Preserving historic buildings can have many purposes, including honoring proud moments in our history as well as acknowledging and redressing shameful ones. The preservation of Antebellum buildings, buildings with an architectural style from the pre-Civil War era that often features symmetrical brick or white-washed façades and columns in a Greek revival style, has been as especially fraught issue. In the present work, we contribute to this conversation by examining the psychological costs of preserving Antebellum buildings such as restored or preserved Plantations. In two studies (Ns=166 and 165, respectively), Black participants rated Antebellum but not New American architecture more negatively than White participants. They reported liking Antebellum architecture less and feeling less welcome in it. Further, Black (but not White) participants spontaneously mentioned racism/slavery when viewing Antebellum architecture. Interestingly, this pattern was also found for modern-built Antebellum architecture. This suggests it is not Antebellum buildings per se but Antebellum architecture and the ideologies it evokes that may be problematic. Next, we examined potential moderators of this effect. In Study 3, Black participants (N=81) read about an Antebellum museum with one of two missions, one devoted to reconstructing the museum for historical accuracy, common to historical museums, and the other to addressing and informing visitors about the era’s slavery. Participants also saw pictures of either a predominantly White or Black Board of Visitors. We found that only in the addressing slavery condition with a predominantly Black board did these Black participants report liking and feeling welcome in the museum. Importantly, they felt that museum would have more influence from and be more empowering for the Black community. The present findings have implications for interventions aimed at increasing Black Americans’ engagement with and sense of ownership in public spaces associated with Antebellum architecture. They suggest that reclaiming—and not only redeeming—spaces with such histories is important.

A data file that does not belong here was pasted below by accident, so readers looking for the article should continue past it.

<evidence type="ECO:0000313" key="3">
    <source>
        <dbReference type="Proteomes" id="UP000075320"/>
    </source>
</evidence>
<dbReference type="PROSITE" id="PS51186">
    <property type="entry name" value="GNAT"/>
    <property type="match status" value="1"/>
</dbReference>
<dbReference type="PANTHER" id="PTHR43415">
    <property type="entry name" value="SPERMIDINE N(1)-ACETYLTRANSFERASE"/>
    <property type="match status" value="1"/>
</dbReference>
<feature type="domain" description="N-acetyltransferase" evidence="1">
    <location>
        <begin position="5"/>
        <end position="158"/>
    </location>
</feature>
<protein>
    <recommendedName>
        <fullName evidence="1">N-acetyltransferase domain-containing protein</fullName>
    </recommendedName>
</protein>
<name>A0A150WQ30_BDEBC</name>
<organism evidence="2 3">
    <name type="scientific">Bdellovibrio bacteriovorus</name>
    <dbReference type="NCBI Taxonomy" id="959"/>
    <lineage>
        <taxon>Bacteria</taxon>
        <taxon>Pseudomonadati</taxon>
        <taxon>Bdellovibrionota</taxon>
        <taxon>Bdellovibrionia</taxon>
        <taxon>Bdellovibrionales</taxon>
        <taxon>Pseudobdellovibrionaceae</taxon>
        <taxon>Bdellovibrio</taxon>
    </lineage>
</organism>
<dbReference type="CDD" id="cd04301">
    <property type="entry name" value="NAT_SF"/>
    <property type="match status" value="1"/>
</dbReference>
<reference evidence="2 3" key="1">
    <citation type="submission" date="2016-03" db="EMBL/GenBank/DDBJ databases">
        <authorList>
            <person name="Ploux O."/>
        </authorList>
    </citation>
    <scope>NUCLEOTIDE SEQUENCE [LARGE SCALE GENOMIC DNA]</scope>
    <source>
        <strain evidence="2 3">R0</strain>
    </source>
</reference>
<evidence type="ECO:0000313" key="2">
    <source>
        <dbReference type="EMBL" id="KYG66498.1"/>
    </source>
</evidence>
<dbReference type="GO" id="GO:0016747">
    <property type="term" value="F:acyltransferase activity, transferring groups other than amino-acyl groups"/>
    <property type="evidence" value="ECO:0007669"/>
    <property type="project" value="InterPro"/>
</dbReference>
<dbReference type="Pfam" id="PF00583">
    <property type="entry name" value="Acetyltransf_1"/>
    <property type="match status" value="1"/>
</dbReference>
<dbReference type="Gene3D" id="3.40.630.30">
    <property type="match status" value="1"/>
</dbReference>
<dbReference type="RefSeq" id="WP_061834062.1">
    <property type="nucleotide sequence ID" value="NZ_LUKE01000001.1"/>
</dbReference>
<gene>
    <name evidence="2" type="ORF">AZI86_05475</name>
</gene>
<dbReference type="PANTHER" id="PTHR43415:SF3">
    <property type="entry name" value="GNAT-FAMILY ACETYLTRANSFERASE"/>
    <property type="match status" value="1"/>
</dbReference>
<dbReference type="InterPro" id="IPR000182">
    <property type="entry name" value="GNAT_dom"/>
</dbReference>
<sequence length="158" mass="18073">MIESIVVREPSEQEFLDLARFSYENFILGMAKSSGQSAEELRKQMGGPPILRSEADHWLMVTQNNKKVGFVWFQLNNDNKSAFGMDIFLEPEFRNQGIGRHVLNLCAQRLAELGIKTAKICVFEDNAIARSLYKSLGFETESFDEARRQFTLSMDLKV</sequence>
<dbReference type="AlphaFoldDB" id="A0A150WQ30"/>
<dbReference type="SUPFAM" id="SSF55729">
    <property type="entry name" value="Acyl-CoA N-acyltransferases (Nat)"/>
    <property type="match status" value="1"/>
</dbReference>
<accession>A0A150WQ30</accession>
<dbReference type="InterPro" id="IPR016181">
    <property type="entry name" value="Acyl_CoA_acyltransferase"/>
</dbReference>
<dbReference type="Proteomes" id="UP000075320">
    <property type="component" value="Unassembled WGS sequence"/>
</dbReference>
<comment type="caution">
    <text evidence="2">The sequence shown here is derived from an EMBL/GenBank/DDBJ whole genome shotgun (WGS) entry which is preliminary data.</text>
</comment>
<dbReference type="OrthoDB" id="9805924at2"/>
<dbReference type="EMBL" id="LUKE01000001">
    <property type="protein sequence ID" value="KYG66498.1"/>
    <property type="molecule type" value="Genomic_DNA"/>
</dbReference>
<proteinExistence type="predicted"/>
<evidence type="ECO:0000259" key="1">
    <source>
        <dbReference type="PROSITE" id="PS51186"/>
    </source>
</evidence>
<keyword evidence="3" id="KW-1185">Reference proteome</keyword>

Antebellum homes and plantations are a part of the landscape in the American South. To many, these buildings symbolize—and even celebrate—racism and oppression. These spaces were financed by slavery, and many were sites of untold cruelty, violence, and exploitation (Adamkiewicz, 2016; Hargrove, 2009). To others, who are not thinking of these dangers and hardships, these buildings have historical significance and provide an important window into the “Old South.” They also have economic value. Plantation homes have become common travel destinations and wedding venues (Adamkiewicz, 2016; Hargrove, 2009; see also Cohen, 2019). Not surprisingly, given these divergent perceptions, the preservation of Antebellum homes and plantations is fraught. There is debate about whether we should preserve these buildings, at what cost, and what they should be used for. Importantly, if they are preserved, debates linger on how we should think about and talk about their connection to slavery.
To explore these important questions, we first discuss the discourse around this debate. Next, we consider whether and why Black and White Americans’ perceptions of Antebellum architecture might diverge. We consider a potential psychological harm of Antebellum architecture for Black people. Specifically, we ask whether Antebellum architecture—and its association with slavery—serves as a cue of belonging, leaving Black Americans feeling uncomfortable and out of place in these spaces.
The Debate over Antebellum Buildings and Monuments